National Post editorial board: The Canadian Human Rights Commission's unbalanced view of critics
National Post | June 18, 2009
Monday in Montreal, Jennifer Lynch, chief commissioner of the Canadian Human Rights Commission (CHRC), launched a counterattack against critics who, over the past couple of years, have suggested the commission is out of control and should have its power to investigate alleged hate speech taken away from it. In an address to a conference of other human rights commissioners, an excerpt of which is posted here, Ms. Lynch claimed to welcome debate on the future of human rights legislation no fewer than five times, then proceeded to dismiss anyone who questioned the legitimacy of commissions as unworthy of listening to.
She accused many of her institution’s detractors in “the mainstream media” of clouding the facts about commissions’ roles and tactics in an attempt to discredit them. “Critics of the human rights system are manipulating and misrepresenting information to further a new agenda: one that posits that human rights commissions and tribunals no longer serve a useful purpose.”
But claiming that the commissions have overstepped their original purposes and outlived their usefulness is a legitimate argument. It is clearly one Ms. Lynch disagrees with, but she does not get to be the final arbiter of what is and isn’t acceptable in debates about the commissions’ future.
Still, she can be forgiven for believing she is. The CHRC acts as investigator, prosecutor and judge of complaints of racism and hate speech. Moreover, it gets to decide what constitutes hatefulness in print or the spoken word. No wonder Ms. Lynch cannot understand why she should have to tolerate those who advocate the end of human rights commissions. In her daily working life, she gets to define away those she disagrees with, so why not in the broader public debate on rights and who should protect them?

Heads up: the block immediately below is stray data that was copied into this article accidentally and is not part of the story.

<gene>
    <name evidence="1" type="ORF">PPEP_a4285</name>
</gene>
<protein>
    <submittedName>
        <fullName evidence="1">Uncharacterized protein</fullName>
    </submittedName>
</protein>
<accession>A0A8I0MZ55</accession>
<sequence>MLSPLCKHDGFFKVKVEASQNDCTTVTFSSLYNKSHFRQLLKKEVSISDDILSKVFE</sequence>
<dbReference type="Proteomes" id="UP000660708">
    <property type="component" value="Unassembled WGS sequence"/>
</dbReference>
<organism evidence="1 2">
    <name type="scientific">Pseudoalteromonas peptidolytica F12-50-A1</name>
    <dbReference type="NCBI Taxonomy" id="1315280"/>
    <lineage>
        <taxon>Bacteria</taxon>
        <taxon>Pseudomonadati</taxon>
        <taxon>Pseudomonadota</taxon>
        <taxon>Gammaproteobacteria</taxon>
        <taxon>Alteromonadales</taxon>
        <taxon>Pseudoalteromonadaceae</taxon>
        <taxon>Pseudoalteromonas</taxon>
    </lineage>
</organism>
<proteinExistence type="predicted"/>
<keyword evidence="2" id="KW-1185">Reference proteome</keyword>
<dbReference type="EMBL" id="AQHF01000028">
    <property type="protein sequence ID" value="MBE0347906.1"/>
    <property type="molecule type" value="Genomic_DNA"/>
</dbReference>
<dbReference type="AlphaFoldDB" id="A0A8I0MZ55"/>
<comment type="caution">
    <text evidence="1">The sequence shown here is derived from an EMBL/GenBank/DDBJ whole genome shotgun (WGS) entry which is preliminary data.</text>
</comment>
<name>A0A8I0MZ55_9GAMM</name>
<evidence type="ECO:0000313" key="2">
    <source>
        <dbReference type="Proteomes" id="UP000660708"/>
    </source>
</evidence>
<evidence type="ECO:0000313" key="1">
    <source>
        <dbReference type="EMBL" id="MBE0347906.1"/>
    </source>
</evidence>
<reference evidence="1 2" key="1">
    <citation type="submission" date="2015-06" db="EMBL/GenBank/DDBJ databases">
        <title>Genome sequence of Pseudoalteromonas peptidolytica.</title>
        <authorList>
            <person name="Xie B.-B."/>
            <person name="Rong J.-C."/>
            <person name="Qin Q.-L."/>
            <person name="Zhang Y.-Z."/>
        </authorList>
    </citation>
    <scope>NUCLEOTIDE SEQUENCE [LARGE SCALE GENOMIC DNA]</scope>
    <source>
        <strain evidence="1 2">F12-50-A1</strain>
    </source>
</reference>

She also claimed that those who accused the CHRC and its provincial counterparts of “chilling” free expression with the prosecutions of writers such as Mark Steyn and Ezra Levant were themselves guilty of “reverse chill.” Harsh criticism of the commissions in the media had discouraged many of their supporters from coming forward to defend their missions, she said. Others who were brave enough to speak out had been subjected to withering personal criticism in opinion pieces and letters to the editor, so much so that “50% of interviewees for an upcoming book on human rights have stated that they feel ‘chilled’ about speaking up.”
There is a significant difference, though – one Ms. Lynch seems unwilling to acknowledge – between criticism and prosecution. It is the difference between name-calling and sticks and stones.
Harsh criticism may be unpleasant. Those at risk of being subjected to it may choose to keep their heads down to avoid it. Yet the decision about whether or not to endure it is a personal one. And anyone who wishes to engage in debate over critical public policies – such as the extent of freedom of speech – must be prepared to weather criticism in return for the power to influence our laws.
Contrast such criticism, though, with the chill writers and other public figures feel knowing that if their words offend any minority favoured by a rights commission, the commissioners may, on behalf of the complainant (and at taxpayers’ expense) compel testimony, seize documents, search private offices and impose fines and other penalties. The CHRC, too, has a frighteningly undemocratic 100% conviction rate on hate speech cases. Any so-called “reverse chill” could not possibly hold a candle to such treatment.
Ms. Lynch claims she wants a balanced debate on commissions’ futures. She could start by giving more balanced speeches on the issues herself.